Nanotechnology is a growing field with an incredible potential for several sectors. In healthcare, the development of nano-enhanced pharmaceuticals could prove incredibly powerful for treatment of widespread diseases like cancer. Electronics have also embraced nanotechnologies, for developing more powerful computer processors and increased storage limits.
Together with Brazil, Mexico has been the first Latin American country to develop a strategy in this nascent field. Since the early 2000s, Mexico has recognized the enormous potential of nanotechnologies by enacting the Special Program of Science and Technology (PECYTI) 2001-2006, part of the National Development Plan. The Program focused on the need to develop a national policy for promoting nanotechnology and on the creation of a research network in Mexico.
In 2002, the Mexican Program for Nanoscience and Nanotechnology was drafted by seven prominent public institutions and four foreign expert advisors.
In 2009, the National Nanotechnology and Nanoscience Network was created and funded with $700,000 USD, gathering together more than 100 researchers in the field. Two national nanotechnologies laboratories have been built, one in Chihuahua, at the Advanced Materials Research Center and one in San Luis Potosí, at the Potosí Institute of Scientific and Technological Research.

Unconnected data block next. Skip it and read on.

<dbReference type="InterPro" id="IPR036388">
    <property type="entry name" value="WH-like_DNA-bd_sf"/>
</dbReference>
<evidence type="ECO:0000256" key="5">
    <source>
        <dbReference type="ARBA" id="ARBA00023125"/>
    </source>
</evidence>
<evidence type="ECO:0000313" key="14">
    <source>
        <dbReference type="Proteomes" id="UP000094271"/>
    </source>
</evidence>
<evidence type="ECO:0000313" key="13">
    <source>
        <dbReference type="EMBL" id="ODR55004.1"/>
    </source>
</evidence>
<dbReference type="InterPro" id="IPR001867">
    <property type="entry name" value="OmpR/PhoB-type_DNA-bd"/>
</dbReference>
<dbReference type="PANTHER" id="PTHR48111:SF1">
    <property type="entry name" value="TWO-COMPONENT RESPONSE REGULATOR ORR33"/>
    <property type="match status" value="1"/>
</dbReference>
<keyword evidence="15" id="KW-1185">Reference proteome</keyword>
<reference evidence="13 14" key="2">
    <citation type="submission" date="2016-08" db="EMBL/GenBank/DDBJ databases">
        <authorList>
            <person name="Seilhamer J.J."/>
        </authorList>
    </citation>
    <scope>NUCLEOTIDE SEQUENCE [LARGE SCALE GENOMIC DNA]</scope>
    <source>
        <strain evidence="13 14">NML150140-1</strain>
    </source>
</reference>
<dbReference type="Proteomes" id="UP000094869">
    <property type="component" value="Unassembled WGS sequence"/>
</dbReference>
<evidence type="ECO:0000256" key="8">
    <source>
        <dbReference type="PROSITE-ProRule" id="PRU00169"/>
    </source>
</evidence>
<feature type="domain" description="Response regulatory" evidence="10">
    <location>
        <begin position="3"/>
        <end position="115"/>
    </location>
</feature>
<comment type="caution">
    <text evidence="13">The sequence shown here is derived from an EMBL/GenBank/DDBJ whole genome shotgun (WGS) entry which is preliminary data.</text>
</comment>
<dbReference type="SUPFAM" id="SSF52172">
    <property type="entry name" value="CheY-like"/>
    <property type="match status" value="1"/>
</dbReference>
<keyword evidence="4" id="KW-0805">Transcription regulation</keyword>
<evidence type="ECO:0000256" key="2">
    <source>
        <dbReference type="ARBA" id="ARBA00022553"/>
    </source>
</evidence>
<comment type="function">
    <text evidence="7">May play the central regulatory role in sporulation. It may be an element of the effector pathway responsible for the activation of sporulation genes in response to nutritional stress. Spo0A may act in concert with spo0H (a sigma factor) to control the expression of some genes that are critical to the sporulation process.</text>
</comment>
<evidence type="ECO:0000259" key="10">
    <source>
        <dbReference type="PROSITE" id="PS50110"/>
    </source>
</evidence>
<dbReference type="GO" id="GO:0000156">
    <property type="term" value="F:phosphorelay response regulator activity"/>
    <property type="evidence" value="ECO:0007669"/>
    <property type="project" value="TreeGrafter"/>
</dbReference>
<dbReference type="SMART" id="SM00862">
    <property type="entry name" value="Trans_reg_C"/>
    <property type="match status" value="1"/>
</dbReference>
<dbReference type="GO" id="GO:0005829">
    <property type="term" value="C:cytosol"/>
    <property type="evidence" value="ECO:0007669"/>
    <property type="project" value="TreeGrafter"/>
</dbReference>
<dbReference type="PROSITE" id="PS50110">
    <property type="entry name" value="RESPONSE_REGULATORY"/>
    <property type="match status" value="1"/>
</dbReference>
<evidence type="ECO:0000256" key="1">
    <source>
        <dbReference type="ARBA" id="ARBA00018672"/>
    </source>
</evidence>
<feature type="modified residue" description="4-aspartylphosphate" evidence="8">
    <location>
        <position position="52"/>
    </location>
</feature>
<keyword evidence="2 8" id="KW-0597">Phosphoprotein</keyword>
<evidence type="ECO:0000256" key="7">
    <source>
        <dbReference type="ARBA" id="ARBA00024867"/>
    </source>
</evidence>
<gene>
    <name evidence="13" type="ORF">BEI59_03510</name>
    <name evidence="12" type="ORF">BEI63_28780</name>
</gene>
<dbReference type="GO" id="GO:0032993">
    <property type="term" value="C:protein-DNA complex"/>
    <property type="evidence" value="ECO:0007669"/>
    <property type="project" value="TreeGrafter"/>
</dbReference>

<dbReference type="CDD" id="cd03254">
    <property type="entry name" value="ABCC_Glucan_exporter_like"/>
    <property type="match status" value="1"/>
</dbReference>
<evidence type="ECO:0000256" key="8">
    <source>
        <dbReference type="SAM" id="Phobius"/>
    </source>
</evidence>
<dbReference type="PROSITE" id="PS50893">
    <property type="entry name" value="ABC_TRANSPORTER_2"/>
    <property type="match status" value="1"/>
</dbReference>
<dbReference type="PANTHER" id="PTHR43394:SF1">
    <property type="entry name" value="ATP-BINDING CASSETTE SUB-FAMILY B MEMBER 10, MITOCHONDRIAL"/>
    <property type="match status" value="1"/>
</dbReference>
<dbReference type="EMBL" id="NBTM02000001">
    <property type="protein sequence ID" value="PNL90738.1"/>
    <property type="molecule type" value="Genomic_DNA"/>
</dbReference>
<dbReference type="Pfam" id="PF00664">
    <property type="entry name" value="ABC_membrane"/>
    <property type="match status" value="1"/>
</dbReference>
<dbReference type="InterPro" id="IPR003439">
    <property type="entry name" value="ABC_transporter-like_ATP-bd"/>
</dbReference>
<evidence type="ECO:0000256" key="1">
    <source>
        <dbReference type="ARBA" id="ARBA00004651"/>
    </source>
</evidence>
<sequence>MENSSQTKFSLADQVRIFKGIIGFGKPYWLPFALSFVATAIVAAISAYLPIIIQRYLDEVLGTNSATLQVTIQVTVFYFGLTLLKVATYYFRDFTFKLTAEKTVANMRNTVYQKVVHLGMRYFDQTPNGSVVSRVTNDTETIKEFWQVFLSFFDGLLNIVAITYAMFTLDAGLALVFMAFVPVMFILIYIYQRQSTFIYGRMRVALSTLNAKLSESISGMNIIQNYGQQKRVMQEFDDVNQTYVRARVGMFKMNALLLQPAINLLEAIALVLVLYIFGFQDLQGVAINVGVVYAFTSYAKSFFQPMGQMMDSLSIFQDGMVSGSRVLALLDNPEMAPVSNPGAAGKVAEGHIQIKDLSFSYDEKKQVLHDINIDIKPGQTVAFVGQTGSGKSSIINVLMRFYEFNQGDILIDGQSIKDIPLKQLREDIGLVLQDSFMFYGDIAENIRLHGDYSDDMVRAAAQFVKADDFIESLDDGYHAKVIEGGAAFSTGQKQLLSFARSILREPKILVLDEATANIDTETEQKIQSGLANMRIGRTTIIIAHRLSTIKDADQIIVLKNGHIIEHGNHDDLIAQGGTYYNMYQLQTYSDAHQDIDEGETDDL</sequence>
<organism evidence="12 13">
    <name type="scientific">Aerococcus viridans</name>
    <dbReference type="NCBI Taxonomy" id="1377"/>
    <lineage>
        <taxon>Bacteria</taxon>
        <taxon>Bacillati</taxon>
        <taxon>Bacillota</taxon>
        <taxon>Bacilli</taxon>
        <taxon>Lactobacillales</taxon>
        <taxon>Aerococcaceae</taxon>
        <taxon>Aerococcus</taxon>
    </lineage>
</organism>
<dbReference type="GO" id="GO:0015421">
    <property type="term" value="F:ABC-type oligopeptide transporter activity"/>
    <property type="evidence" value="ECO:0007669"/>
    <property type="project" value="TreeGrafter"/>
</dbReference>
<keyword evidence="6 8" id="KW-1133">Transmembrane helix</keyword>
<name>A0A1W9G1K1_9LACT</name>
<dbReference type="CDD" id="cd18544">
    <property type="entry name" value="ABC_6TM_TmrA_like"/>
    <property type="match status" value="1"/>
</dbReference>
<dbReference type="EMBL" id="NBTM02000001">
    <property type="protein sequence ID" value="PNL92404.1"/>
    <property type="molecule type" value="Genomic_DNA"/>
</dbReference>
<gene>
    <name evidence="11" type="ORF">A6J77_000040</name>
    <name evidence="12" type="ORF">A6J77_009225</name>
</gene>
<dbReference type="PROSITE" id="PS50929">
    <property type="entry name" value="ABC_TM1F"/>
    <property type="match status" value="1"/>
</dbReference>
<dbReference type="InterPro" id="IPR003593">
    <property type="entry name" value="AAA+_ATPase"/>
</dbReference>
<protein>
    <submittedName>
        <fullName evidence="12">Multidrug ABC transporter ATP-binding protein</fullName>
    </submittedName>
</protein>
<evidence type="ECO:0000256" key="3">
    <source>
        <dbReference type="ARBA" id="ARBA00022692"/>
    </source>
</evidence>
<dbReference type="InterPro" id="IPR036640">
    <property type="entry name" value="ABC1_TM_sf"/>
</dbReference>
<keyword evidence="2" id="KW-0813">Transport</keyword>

The effect on the research development has been notable: in the Latin American region, Mexico is second only to Brazil for the number of publications in nanotechnology.
Moreover, several companies have started to operate. It has been estimated that in Mexico more than 150 products have been developed using nanotechnology. Gresmex designed and patented a sanitizer able to destroy H1N1 virus; Sanki developed a food supplement made with nano-biotechnology. The Monterrey-based Sigma Alimientos commercializes a nano-packaging for storing food that otherwise deteriorates quickly in the presence of oxygen, while Nanosoluciones sells nano-enhanced water-repellent coatings.
Proximity with the United States also enabled cooperation in the field, like the Silicon Border Development Science Park, started in 2006.
Nanotechnology regulation Mexico
Regulation of the nanotechnology sector in Mexico has close ties to the United States' one. In 2010, the U.S.-Mexico High-Level Regulatory Cooperation Council was created and a year later the Council released a memo from the U.S. Executive Office of the President called "Policy Principles for the U.S. Decision-Making Concerning Regulation and Oversight of Applications of Nanotechnology and Nanomaterials".
Although this Memo was addressed to the agencies in the United States, Mexico also started to develop a set of Guidelines that substantially mirrored the content of the Memo. At the end of 2012, the Guidelines for nanotechnology regulations to encourage competitiveness and protect the environment, health and consumer safety were enacted.
Although the MEMO and the Guidelines have some differences, they both focus on the necessity of enacting a specific regulation that would enable the nanotechnology sector to thrive while evaluating the health and environmental risks that nanotechnologies entail. In this regard, however, it must be noted that neither the Memo nor the Guidelines make reference to the precautionary principle, which is included in the 2005 Ley de Bioseguridad de Organismos Genéticamente Modificados (LBOGM).
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